China, always having a different stand to other major economies, is not challenged by high inflationary pressures. Rather, it is seeing its slowest inflation levels in two years, the opposite of the most recent U.S. inflation data released overnight, which showed that consumer prices increased 4.9% in April, slowing after the Federal Reserve attempted to control inflation by raising interest rates 10 times in a row.
CPI inflation fell to 0.1% in April 2023 compared to market expectations of 0.4%, driven by the reopening of the economy as seen in Figure 1. However, core inflation, which exclude the volatile prices of food and energy, remained steady at 0.7% YoY. It is expected that CPI will increase by 0.3% during May. From a supply perspective, China’s producer price index, which measures prices paid by wholesalers, declined 3.6% compared to market expectations of 3.2% YoY after dropping 2.5% in the previous month.
Figure 1: Trading Economics and National Bureau of Statistics of China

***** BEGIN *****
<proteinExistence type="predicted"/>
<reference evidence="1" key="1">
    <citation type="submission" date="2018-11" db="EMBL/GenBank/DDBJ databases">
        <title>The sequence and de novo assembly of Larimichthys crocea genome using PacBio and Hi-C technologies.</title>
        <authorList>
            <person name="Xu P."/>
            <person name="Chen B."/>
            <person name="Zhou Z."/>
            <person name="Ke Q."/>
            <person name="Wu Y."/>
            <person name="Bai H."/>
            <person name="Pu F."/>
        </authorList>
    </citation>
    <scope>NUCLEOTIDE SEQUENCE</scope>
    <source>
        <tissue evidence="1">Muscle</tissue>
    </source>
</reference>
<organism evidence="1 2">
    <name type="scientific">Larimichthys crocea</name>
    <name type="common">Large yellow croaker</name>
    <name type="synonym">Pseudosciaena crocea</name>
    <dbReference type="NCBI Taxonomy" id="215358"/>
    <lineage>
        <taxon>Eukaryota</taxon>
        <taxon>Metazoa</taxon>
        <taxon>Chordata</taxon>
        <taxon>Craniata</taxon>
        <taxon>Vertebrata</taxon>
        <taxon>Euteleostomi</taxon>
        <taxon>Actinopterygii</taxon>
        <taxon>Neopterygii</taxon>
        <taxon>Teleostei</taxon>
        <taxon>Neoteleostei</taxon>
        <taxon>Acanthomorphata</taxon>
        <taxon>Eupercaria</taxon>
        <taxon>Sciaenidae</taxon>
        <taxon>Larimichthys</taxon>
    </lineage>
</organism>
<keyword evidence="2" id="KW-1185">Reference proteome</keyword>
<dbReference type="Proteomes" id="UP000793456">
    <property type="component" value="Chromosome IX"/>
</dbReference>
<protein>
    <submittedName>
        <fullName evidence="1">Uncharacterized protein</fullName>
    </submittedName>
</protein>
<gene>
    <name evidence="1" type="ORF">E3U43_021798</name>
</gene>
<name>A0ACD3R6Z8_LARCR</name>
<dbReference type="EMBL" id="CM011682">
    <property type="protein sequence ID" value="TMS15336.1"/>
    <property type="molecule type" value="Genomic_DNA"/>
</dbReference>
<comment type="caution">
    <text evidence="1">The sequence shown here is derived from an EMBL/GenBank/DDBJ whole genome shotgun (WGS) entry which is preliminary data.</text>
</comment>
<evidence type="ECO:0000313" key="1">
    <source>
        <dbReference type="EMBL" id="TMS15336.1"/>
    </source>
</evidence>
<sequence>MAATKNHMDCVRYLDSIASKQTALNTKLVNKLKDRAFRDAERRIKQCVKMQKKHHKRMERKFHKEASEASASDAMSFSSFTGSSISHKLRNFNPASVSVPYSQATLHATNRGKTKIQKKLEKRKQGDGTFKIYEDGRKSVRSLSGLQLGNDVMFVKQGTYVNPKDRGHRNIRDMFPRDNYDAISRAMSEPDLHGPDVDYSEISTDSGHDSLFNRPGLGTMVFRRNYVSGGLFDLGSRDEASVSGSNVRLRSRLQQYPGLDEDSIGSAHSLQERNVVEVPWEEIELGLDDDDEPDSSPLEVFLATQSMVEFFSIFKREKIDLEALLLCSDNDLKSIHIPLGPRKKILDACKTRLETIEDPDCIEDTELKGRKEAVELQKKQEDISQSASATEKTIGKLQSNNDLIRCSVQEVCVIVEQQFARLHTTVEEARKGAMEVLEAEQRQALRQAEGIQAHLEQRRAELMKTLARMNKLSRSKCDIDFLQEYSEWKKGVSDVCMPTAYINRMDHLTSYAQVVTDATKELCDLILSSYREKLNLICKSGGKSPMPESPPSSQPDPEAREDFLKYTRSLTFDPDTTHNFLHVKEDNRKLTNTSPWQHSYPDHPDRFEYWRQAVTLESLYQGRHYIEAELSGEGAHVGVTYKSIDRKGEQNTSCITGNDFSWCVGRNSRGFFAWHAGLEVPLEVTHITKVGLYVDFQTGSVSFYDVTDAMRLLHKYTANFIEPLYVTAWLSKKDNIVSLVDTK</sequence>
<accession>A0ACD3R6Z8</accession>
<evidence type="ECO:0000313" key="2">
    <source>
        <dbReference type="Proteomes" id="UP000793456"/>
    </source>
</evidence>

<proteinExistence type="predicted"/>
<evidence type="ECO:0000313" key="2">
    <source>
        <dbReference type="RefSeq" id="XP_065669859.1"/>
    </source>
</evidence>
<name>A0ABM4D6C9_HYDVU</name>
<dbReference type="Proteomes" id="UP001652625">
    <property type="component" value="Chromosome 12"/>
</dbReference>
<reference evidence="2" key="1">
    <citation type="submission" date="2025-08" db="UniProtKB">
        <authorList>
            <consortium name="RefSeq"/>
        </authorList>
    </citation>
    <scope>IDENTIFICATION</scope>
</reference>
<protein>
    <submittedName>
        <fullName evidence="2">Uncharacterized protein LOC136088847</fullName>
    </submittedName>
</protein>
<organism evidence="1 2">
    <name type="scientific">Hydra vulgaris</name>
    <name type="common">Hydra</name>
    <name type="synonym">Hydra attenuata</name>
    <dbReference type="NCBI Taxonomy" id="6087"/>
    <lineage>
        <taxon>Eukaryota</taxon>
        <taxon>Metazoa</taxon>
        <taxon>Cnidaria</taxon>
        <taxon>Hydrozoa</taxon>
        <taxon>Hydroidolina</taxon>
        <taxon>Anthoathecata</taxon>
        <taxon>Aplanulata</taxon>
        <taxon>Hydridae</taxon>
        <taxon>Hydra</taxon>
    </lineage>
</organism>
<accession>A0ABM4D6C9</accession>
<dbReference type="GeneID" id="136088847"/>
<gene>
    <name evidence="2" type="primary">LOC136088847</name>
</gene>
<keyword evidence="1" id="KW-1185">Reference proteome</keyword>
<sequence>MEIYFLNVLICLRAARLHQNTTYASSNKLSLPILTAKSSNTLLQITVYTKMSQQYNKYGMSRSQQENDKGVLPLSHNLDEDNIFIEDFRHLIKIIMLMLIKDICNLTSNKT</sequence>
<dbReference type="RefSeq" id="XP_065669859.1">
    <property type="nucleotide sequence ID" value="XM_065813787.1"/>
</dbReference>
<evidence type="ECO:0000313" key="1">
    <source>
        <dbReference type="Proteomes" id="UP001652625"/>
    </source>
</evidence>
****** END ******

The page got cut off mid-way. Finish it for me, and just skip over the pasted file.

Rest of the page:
The Chinese economy is still in its early stages of recovery. Wang Tao, Chief China Economist at UBS said “China’s growth recovery has been weaker than expected so far. This may be dragging short-term portfolio inflows," However, the Central bank deputy governor Pan Gongsheng told delegates at the Lujiazui Forum that China has confidence, and the ability to safeguard the stability of the foreign exchange market. Additionally, as part of the latest effort to support the weakening yuan, a Chinese self-regulatory group supervised by the central bank has requested that the big state-owned banks reduce the interest rates on dollar deposits.
Today’s CPI reading will gauge the next potential moves of the USD/YUAN pair, as well as the Chinese government’s policy to boost the economy.
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